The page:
Bruce Anderson reports 70+ mph winds this past week, which laid down a lot of the corn but didn’t snap any of it. Other than places suffering wind damage, it looks to be the best crop he has seen in a long time. He also wants farmers to be careful when spraying because he did see one instance of Roundup® drift on Liberty Link® corn.
North Central and Northeast Iowa
Tom Larson has received a few reports of uneven stands in soybean fields in North Central Iowa. In one case, seed maggots caused more than 110 acres to be replanted. A seed-applied insecticide such as Soy Shield Plus, would have prevented such an outbreak. In another instance, planter speed was the problem. Increased speed in a reduced tillage field resulted in very uneven emergence because many beans were left on the soil surface. Much of the corn has started to canopy over the rows. The fields that were planted in high residue are still showing the effects from it with uneven stands and yellow plants. The Latham Hi-Tech Hybrids™ Super Strip Plots look fantastic, and he urges everyone to keep an eye on these plots all season long to get the first look at products that will be in our lineup next year.
West Central Iowa
Travis Slusher reports heavy storms passing through last Tuesday afternoon brought 1.5 inches of rain along with high winds and spotty hail. He spent Wednesday driving through the western part of his area and, for the most part, crops faired extremely well compared to other areas. Jim Heckman and Travis were in fields on Tuesday morning and found corn head high and beans beginning to flower. No signs of any insect pressure, but many beans need to be sprayed when the ground dries enough. The haying season has been a challenge to say the least with many areas having hay on the ground for 10-14 days due to the rain. Some alfalfa has black mold due to all of the moisture.
South Central Iowa
Bart Peterson reports that corn in his area is looking excellent with it being anywhere from waist to chest high. One issue he noticed is some corn-on-corn doesn’t look healthy from too much moisture. He also noticed a little wind damage from recent storms. The beans in his area are perking up and looking good. Plus, there hasn’t been any insect pressure to report.
Brad Beatty’s area also suffered some storm damage the past week. Winds were clocked at 80+ miles per hour (mph). As a result, several varieties took a beating. Dry weather is needed to spray soybeans. The wet weather and strong winds are making it a challenge to make hay, spray pastures and mow oats. Leaf hoppers are heavy in the alfalfa and must be sprayed! Many bean fields are weedy and need to be sprayed ASAP.
Eastern South Dakota has received rain on a daily basis this past week, according to Bill Eichacker. The wet weather is making putting up alfalfa a nightmare. Forage harvestors are blowing the hay back on the field. Second crop alfalfa is growing through the window. The corn crop has grown quickly and has canopied. As a result, the corn plants are holding back some of the weed pressure. The added heat and humidity has really pushed the corn crop growth, but too much rainwater sitting in the fields for days is cutting off oxygen to the plant making it yellow. Soybeans have finally seen the sun. The past week’s cool and cloudy days are not beneficial for soybeans. Spraying of row crops is a challenge due to wet field conditions and taller corn.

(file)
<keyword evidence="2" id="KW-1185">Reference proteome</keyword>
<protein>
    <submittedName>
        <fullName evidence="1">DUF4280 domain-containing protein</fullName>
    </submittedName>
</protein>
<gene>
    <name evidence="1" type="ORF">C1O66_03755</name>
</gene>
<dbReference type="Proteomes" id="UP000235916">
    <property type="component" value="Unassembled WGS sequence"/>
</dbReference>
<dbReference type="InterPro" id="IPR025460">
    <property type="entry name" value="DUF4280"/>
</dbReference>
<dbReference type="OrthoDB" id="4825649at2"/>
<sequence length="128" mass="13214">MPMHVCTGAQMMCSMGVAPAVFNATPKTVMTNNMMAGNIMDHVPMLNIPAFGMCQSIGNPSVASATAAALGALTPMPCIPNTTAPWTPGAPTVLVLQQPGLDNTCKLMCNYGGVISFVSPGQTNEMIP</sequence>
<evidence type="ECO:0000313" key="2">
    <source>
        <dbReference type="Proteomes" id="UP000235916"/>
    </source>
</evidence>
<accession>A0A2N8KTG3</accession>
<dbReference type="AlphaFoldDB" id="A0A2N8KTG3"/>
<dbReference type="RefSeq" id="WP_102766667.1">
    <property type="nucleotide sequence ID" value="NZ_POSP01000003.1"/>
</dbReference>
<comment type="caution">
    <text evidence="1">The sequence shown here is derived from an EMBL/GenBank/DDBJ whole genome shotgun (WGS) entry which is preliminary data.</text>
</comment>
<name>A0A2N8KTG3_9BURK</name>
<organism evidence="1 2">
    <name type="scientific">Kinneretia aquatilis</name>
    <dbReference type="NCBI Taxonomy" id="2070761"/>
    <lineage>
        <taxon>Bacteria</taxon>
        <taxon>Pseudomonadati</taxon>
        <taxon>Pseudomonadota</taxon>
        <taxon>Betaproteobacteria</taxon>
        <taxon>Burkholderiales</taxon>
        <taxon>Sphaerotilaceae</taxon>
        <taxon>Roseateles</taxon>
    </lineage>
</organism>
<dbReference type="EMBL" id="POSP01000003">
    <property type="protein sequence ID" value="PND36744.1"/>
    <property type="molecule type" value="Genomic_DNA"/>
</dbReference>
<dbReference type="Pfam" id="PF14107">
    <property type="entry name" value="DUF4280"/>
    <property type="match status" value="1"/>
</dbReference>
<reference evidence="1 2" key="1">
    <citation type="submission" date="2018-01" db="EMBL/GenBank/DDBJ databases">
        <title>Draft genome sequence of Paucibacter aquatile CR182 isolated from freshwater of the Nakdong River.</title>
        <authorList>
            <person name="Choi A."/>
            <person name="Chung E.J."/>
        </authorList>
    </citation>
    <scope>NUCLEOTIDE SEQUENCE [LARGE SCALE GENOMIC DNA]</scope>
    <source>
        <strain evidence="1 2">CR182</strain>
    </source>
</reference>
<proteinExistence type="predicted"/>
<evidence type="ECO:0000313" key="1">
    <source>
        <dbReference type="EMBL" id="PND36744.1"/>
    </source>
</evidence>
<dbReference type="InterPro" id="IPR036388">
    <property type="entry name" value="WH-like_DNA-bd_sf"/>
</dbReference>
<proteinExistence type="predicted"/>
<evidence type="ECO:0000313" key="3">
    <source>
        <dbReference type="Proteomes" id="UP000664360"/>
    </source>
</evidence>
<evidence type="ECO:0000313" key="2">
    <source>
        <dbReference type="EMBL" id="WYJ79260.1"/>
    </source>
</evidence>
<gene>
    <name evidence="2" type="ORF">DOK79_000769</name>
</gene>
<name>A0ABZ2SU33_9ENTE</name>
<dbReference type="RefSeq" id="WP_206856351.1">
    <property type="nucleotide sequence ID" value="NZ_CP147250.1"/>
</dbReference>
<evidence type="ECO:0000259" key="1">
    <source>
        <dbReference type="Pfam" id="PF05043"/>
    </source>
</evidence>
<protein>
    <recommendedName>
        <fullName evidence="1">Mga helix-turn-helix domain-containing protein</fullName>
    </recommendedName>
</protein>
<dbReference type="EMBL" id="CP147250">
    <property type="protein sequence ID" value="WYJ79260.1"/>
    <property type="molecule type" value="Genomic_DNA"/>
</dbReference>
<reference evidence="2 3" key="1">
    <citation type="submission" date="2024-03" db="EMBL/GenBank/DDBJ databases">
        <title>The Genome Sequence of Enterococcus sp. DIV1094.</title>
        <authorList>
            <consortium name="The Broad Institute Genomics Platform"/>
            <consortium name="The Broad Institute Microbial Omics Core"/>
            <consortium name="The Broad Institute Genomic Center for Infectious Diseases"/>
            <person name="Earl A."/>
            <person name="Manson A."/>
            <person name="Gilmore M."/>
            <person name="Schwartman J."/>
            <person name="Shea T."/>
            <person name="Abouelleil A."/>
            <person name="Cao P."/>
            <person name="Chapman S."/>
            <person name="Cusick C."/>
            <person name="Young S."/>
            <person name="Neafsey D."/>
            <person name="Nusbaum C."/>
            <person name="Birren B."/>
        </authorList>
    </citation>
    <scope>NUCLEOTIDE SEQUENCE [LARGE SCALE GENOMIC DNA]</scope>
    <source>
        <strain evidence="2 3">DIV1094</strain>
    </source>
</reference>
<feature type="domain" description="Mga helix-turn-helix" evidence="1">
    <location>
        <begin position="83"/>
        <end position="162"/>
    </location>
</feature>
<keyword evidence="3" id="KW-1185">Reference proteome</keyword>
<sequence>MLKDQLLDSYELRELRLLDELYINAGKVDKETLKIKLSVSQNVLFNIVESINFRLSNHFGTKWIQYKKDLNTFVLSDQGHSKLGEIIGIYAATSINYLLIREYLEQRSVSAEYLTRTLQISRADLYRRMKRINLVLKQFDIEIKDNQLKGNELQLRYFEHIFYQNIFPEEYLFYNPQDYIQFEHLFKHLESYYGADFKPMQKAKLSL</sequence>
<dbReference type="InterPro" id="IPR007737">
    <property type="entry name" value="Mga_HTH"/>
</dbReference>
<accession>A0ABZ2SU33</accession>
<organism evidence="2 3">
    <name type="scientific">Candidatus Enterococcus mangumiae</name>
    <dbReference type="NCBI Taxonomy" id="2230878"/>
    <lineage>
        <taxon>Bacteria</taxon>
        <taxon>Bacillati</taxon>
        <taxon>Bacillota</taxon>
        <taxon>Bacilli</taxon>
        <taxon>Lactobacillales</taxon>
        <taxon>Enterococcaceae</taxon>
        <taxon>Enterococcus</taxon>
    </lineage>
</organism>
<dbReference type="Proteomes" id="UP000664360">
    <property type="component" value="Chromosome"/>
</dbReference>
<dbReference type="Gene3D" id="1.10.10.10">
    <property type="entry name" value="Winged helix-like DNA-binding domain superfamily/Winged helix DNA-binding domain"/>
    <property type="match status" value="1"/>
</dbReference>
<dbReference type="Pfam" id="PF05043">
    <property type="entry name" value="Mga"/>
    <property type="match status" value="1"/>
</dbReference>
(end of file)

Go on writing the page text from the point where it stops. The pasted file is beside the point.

Jason Obermeyer reports that corn is really pushing hard to make up for lost time in May. Within the past week, corn has doubled in size and will continue to do so with daytime temps in the 80′s and nights in the upper 60′s. He’s seeing rat-tailed leaves on corn as well as really brittle stalks. Both are due to the speed at which the plant is growing. Leaves are coming out so quickly that some of them aren’t unrolling completely before the nexst one is out, giving it the appearance of herbicidal injury when, in fact, it’s a case of too fast too soon. Stalk brittleness is a major concern, in most fields, regardless of hybrid number or brand, you can push on stalks and they will snap right off. This will be a challenge for standability in the event of heavy rain and high winds. Beans are really growing. Bean fields that were planted early, had seed treatment and were plowed really look good. All three of these factors have played into making strides in the pursuit of higher yield, especially in a May that was mostly cold and wet early, then dry.
Steve Bailie reports that the corn in the area is growing very rapidly due to the amount of heat his area received in the past four to five days. Corn is 95% canopied in the area, only the late-planted fields have not made it to canopy yet. The majority of the corn has been sprayed except for the fungicides that must be sprayed with airplanes. Beans have started to grow faster and are turning the deep green that they should be instead of the pale yellow that they have been the last two weeks due to cold weather. Steve found the first aphids of the season on Wednesday afternoon, but there weren’t enough to worry about spraying for them yet. Most of the first crop hay is getting wrapped up this week, and a few farmers are getting started on the second crop. Parts of the area received much needed rainfall late last week. Steve says rainfall this year has been the spottiest he’s ever seen, and it’s making many famers nervous. All in all, the crops have had what they need to get a great yield started.